My Skutt says it will go to 1800, although I've never taken it that high. I've bisqued a number of molds in it though. I used low fire clay (something called Wonder White at the local place I get my clay) and though I don't take it to the temperature it says is it's bisque range, I take it higher than how I will use it. I read doing that on here. The first one I took up to 1700. Most of the time my kiln rarely puts out that much heat when I check it while I'm fusing or walk by it, but at 1700 it put out a lot of heat into my garage. It did the trick though and I've been able to use the things I made (several smaller casting molds and a number of slumping molds) a number of times and they work fine. They probably wouldn't last for dozens of firings but for the 3 or 4 I used them for they are still usable. I agree with the comment about taking your glass kiln near it's max temp is rough on it, at least I think so as well. I've often thought about getting a small pottery kiln since they seem to be pretty cheap on Crag's List, but I don't do enough clay baking to really justify it. At least I've not in awhile. I'd like to, but I just don't have the time much any more. But get low fire clay and take it higher than you plan to use it at and you should be ok. I just fired it to 1700, had the kiln shut off and cool at it's own pace.

Mike
It's said that inside each of us is an artist trying to get out. Well mine got out... and I haven't seen him since.

Morganica
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Re: Making bisque ceramic molds

Postby Morganica » Tue Jan 21, 2014 12:31 am

You can definitely bisque in a glass kiln (although it's hard on the kiln so you might not want to). Like glass, you're considering the amount of heatwork you're giving the clay, not the actual top temperature.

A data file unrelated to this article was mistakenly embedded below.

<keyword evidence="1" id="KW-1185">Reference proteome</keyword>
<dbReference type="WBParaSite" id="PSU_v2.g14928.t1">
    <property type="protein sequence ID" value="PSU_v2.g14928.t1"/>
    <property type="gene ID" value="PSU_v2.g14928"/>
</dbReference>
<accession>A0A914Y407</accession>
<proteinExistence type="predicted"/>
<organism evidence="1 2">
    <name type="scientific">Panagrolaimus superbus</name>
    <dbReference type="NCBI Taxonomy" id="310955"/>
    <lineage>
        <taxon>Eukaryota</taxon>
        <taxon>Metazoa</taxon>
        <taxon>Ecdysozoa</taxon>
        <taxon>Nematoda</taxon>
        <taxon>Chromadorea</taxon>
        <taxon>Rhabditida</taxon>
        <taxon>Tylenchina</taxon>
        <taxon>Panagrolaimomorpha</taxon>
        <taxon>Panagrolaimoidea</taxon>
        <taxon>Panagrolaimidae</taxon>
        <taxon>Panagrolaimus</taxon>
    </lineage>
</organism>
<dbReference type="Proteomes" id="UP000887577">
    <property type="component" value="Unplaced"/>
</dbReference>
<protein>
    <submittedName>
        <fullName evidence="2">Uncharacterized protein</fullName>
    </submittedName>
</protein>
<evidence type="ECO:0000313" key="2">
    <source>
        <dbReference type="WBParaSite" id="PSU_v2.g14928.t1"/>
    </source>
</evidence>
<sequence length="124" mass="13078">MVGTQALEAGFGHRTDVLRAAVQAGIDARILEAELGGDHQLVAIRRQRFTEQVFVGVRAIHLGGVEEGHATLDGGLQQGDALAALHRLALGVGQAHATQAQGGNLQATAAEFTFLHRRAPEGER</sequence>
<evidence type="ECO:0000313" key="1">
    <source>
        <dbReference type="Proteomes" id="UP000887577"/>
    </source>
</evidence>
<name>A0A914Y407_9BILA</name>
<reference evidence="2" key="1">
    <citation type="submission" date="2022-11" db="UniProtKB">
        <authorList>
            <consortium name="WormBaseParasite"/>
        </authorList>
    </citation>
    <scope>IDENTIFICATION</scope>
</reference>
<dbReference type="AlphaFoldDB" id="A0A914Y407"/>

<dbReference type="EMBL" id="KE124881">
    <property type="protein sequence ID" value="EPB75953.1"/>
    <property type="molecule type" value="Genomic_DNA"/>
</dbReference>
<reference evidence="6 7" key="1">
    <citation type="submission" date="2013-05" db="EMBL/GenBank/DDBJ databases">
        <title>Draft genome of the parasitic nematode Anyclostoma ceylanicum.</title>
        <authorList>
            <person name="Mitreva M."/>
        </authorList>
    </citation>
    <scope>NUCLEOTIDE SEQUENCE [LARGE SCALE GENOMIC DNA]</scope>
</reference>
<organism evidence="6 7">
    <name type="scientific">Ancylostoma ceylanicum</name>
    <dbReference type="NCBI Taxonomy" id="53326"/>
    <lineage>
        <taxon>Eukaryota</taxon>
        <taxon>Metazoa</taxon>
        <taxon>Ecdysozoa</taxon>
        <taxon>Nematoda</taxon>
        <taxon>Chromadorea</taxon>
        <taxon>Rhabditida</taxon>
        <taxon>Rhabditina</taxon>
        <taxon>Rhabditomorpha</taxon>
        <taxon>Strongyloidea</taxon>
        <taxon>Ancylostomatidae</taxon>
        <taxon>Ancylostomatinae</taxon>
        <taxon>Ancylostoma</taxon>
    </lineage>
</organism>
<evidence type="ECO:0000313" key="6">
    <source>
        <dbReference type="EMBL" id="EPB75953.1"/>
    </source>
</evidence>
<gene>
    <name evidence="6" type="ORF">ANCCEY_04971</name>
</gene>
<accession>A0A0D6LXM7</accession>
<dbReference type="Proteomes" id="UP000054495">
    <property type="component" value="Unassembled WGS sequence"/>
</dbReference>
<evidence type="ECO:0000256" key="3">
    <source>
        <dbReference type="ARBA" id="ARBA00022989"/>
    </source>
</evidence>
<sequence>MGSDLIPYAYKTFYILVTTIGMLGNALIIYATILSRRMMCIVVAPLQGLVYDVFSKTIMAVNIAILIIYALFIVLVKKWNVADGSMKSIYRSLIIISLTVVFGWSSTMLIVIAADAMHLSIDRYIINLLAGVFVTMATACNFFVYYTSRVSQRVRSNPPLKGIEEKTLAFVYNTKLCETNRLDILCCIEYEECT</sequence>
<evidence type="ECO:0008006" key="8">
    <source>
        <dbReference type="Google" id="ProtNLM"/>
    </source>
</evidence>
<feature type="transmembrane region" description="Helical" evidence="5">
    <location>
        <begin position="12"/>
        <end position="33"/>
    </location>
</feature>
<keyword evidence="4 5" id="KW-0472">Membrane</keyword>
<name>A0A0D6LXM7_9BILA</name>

Ceramicists measure heatwork in "cones," and consider most clays to bisque fire somewhere between cone 08 and cone 06. That means the clay is taken to a temperature somewhere between 1692F and 1855F, depending on whose info you use. (I know some artists who bisque at cone 05, which is even hotter--cone numbers with a 0 in front get hotter as they get smaller--but the hotter you go with bisqueware, the more trouble you'll have getting the kilnwash to stick)

The more heatwork you give the clay, the sturdier the bisqueware. Depends on the clay but in general, cone 08 bisqueware is a bit fragile and won't last as long as cone 06.

Big things I've found are, first, never make your piece more than about a half-inch thick anywhere, and keep it as even as possible. Second, dry it very slowly--the bigger and flatter the piece, the more it's liable to warp and crack as the clay shrinks with drying. If you go slowly, the clay gradually wicks out the moisture and shrinks evenly. I wrap my sculptures in a drycleaner bag, cover that with damp paper towels, cover THAT with another drycleaner bag, and put the whole thing in a cool place for about a week. When the clay stops feeling so cold, it's dry enough to put on top of the kiln to finish drying. (obviously, if you're doing only a few square inches of clay, it's more likely to dry without all that fuss)

Flat pieces can curl on the edges and crack, so after I've wrapped the clay, I (gently) put a kilnshelf on top, to keep it flat.

Firing the clay is a lot like firing casting molds--take the kiln up to 200-250F, vent it, and let the clay dry until you don't see any more moisture coming out the vents (it will fog a mirror). Then you can start your upramp. The faster you go up, the higher temp you'll need to reach, and the more you'll need to hold at top temp, to "sinter" the clay. That generally produces the strongest, longest-lived bisque.

And, of course, you must kilnwash it before use.
Cynthia Morgan